It would be bad enough having one kind of undead, but the world of Azeroth is unlucky enough to suffer from many varieties of the walking dead. The Scourge (formerly lead by Arthas Menethil, now chained by the will of Bolvar Fordragon as the Lich King), the Forsaken (servants of Sylvanas Windrunner who began their unlives as Scourge), and the Risen (former Scarlet Crusaders raised into undeath by the demon Balnazzar) are the most numerous subgroups, but they aren't the only examples of their kind.
Undeath in Azeroth comes from necromantic magics, which have long been known to the demons of the Burning Legion. Indeed, the Scourge and the Risen were both born directly or indirectly from Burning Legion-affiliated demons, while the Forsaken derive from the Scourge and thus owe their unlives to demonic forces as well.
There have been undead on Azeroth since the War of the Ancients. Many are bodiless spirits; still others are risen flesh that refuses to accept its own demise. Not only does Azeroth have these contending groups of undead to deal with, but within each are many variations on the theme, from the ghostly val'kyr and banshees to the vampiric san'layn to the monstrous abominations. The only thing that can be said to be shared by all undead is their state, stranded between life and death.
To make it clear: The Scourge are hardly the first undead to blight Azeroth. Captain Varo'then, the commander of Queen Azshara's personal guard, was so loyal to the Queen that he was willing to go so far as to destroy Kalimdor itself in her name, and the land itself cursed him to never rest within it, rendering him a ghost that endured for 10,000 years.
The state of undeath
The state of undeath isn't coupled to any of the many methods by which it has been reached. Some undead are self-created, such as the lich Naberius. Naberius is notable for having succeeded where even Kel'Thuzad failed in reaching undeath purely through his own actions. Even Ner'zhul himself only became undead after being tortured and torn asunder by Kil'jaeden, who then created him as a unique undead being in the form of the original Lich King, but Naberius brought himself to undead and the form of a lich.
Similarly, Meryl Felstorm (once Meryl Winterstorm) was a human mage who lived during the Troll Wars who directly kept himself in a state of undeath through his own magics. This is the rarest way for one to become an undead. Usually the state is bestowed or forced upon one by a powerful wielder of necromantic magic such as Kil'jaeden, the Lich King, or one of the Nathrezim.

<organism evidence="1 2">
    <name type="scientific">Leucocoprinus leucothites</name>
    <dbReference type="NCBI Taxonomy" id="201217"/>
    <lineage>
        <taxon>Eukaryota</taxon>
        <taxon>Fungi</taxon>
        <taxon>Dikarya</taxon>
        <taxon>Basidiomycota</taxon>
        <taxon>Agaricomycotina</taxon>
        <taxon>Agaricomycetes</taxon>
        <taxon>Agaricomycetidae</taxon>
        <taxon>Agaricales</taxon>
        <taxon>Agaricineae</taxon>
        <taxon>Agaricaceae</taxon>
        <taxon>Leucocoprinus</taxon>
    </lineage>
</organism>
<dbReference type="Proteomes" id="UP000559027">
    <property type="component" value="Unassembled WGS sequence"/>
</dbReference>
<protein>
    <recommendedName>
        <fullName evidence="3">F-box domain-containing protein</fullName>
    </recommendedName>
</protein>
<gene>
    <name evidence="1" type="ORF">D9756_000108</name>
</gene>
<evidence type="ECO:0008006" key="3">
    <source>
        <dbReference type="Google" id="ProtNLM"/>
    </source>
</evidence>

One of the distinctions between groups of undead is their level of autonomy. The Risen, who in life were the Scarlet Crusaders deceived and used by Balnazzar in his cover identity of Saidan Dathrohan, display almost no free will and very little active intelligence. Even the Scourge under the various entities calling themselves the Lich King had members who displayed intelligent service to their master (such as Kel'thuzad as a Lich, Lana'thel, or Anub'arak), but the Risen lack even this level of independence, no doubt because of the experience Balnazzar had losing control of the Plaguelands to Sylvanas Windrunner and her Forsaken.
While the Forsaken seem fanatically loyal to Sylvanas, with a very few exceptions, they definitely appear to retain the most independence of thought and action of any of the undead born from Burning Legion necromancy. Essentially, the Forsaken were created in the same way as the majority of the Scourge, infection via the Plague of Undeath originally distributed by the cauldrons used by Kel'thuzad and the Cult of the Damned.
Loyalties and alliances
However, the modern Forsaken now have an entirely new method of creating more undead, as the Banshee Queen has made an alliance with a group of val'kyr formerly in service to Arthas. These val'kyr can directly raise the dead as free-willed Forsaken, but while it seems that the ones raised in the Deathknell area can choose whether to serve Sylvanas or not, the ones we see raised on Fenris Isle seem to immediately convert to fanatical worship of Sylvanas.
With the Scourge in disarray following Arthas' death and Bolvar's seizure of the Helm of Domination, the Forsaken are the largest active contingent of undead. As members of the Horde, the Forsaken have expanded onto the shores of Northrend as well as throughout the northern regions of the Eastern Kingdoms, holding much of the former Lordaeron, Gilneas, and the Alterac region and making inroads into the Arathi Highlands.
Another group to be discussed are the death knights of the Order of the Ebon Blade. These death knights, similar to the Forsaken, have regained a semblance of their former independence and have banded together. While death knights serve as members of both the Horde and the Alliance, all of the death knights that regained their wills after the Battle at Light's Hope Chapel are considered members of the Ebon Blade.
Originally dedicating themselves to vengeance against the Lich King for the undeath he forced upon them and the atrocities he used them to commit, the Ebon Blade is now in a position of uncertainty. With Arthas dead and the Scourge in shambles, they would seem to have no real purpose for existence. At present, Darion Mograine has not made any moves toward establishing a new purpose for the Ebon Blade in a post-Cataclysm world.
Next week: the nuts and bolts of the undead.
While you don't need to have played the previous Warcraft games to enjoy World of Warcraft, a little history goes a long way toward making the game a lot more fun. Dig into even more of the lore and history behind the World of Warcraft in WoW Insider's Guide to Warcraft Lore.